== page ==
Katrina victims who lost their Mississippi homes hoped for the best in Michigan
When Hurricane Katrina roared through Mississippi in August 2005, it wiped out the homes of both members of the Hancock County Vo-Tech Center team, William Rickey Alley and Cody Necaise.
The Alley family rode out the hurricane with friends some distance from their house, which was inundated by water. Later they evacuated to a small town in Alabama, but after his grandmother’s water-logged house was restored, Rickey returned to Bay St. Louis to live with her and complete his classes at the Vo-Tech Center.
The hurricane also destroyed the Necaise residence in Kiln, and they lived with friends until the family and volunteers rehabilitated the house.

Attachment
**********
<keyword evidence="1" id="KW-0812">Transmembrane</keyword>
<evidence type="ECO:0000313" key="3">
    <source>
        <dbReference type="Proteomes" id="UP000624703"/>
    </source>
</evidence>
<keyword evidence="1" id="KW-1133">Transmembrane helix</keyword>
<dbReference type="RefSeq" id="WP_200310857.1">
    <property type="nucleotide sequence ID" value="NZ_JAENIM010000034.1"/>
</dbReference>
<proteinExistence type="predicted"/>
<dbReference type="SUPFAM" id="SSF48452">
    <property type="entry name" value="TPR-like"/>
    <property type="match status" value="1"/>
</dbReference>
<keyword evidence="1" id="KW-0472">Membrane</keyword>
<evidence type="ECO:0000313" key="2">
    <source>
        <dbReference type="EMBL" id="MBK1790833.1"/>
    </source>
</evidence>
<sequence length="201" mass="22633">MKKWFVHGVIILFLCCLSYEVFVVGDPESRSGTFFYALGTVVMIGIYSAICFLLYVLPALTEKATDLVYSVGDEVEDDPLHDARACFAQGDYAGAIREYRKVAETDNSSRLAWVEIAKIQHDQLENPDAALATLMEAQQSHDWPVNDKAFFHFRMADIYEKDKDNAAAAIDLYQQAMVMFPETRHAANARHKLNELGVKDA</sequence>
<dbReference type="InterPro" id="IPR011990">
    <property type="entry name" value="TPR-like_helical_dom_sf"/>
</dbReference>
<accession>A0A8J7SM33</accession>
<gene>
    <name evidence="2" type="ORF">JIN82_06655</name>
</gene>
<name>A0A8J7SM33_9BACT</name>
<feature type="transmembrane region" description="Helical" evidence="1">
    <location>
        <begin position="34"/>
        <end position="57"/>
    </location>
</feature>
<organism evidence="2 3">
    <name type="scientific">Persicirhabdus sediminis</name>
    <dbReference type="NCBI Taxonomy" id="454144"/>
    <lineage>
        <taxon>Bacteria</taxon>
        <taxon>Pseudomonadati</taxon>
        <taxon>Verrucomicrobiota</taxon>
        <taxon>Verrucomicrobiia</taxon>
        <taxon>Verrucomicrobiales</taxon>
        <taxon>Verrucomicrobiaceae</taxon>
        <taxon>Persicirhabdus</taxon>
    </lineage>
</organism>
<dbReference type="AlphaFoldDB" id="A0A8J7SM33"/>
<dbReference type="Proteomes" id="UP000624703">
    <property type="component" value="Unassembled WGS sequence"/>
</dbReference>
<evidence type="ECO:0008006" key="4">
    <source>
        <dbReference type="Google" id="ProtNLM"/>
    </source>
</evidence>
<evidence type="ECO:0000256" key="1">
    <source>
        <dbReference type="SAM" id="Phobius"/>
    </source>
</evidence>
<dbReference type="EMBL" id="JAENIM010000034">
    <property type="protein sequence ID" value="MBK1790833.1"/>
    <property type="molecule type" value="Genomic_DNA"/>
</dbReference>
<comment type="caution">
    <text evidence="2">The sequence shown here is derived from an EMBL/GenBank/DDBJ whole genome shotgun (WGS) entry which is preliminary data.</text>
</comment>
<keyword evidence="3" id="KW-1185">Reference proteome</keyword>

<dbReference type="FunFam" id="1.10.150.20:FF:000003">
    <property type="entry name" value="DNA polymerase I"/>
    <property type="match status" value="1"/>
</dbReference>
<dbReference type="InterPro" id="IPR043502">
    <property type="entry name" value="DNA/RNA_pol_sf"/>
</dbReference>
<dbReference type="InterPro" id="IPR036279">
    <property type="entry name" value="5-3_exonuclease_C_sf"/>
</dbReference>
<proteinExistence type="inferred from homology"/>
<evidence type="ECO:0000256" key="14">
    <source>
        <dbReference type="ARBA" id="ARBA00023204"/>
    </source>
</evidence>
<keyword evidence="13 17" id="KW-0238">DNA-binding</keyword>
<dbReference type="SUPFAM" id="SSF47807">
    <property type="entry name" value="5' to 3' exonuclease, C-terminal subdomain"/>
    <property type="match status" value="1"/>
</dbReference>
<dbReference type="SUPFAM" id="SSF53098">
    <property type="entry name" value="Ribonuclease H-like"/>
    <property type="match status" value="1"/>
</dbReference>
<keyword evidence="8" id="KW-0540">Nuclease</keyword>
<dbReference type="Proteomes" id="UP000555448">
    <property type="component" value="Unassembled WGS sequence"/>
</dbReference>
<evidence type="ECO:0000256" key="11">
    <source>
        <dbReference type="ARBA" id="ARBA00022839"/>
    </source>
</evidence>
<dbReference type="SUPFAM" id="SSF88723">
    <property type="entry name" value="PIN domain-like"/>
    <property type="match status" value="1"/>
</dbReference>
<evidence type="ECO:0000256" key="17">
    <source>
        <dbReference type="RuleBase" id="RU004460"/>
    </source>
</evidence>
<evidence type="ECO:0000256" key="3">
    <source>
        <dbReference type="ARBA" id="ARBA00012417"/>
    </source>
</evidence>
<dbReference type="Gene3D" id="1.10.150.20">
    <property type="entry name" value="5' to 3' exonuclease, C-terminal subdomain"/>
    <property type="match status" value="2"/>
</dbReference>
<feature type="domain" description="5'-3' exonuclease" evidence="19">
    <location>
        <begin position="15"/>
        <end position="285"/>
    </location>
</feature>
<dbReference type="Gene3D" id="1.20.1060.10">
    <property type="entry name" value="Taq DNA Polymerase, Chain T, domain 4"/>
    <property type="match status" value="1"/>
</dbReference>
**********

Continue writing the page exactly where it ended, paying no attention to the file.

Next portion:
In the fall of 2006, Cody, a junior, enrolled in auto tech class. During this year’s state competition, he was paired with Rickey, a senior. Rickey says he is a little more mechanically inclined while Cody is more electronically oriented, and both agree they make a good team. They plan to advance their educations and pursue careers as automotive technicians.
The Vo-Tech Center has sent a team to the nationals only once before, in 2000, also under the tutelage of Instructor Tony Adams. Adams looked forward to the time with his students in Dearborn, far away from Hancock County, which still is recovering from Katrina.
Maryland students hoped to win in memory of a beloved instructor
Gregory Johnson and Scott Mason won the right to represent Maryland in the finals despite the loss of their instructor, Mike Keefer, who had taught automotive technology at Carroll County Career & Tech Center in Westminster for more than 25 years.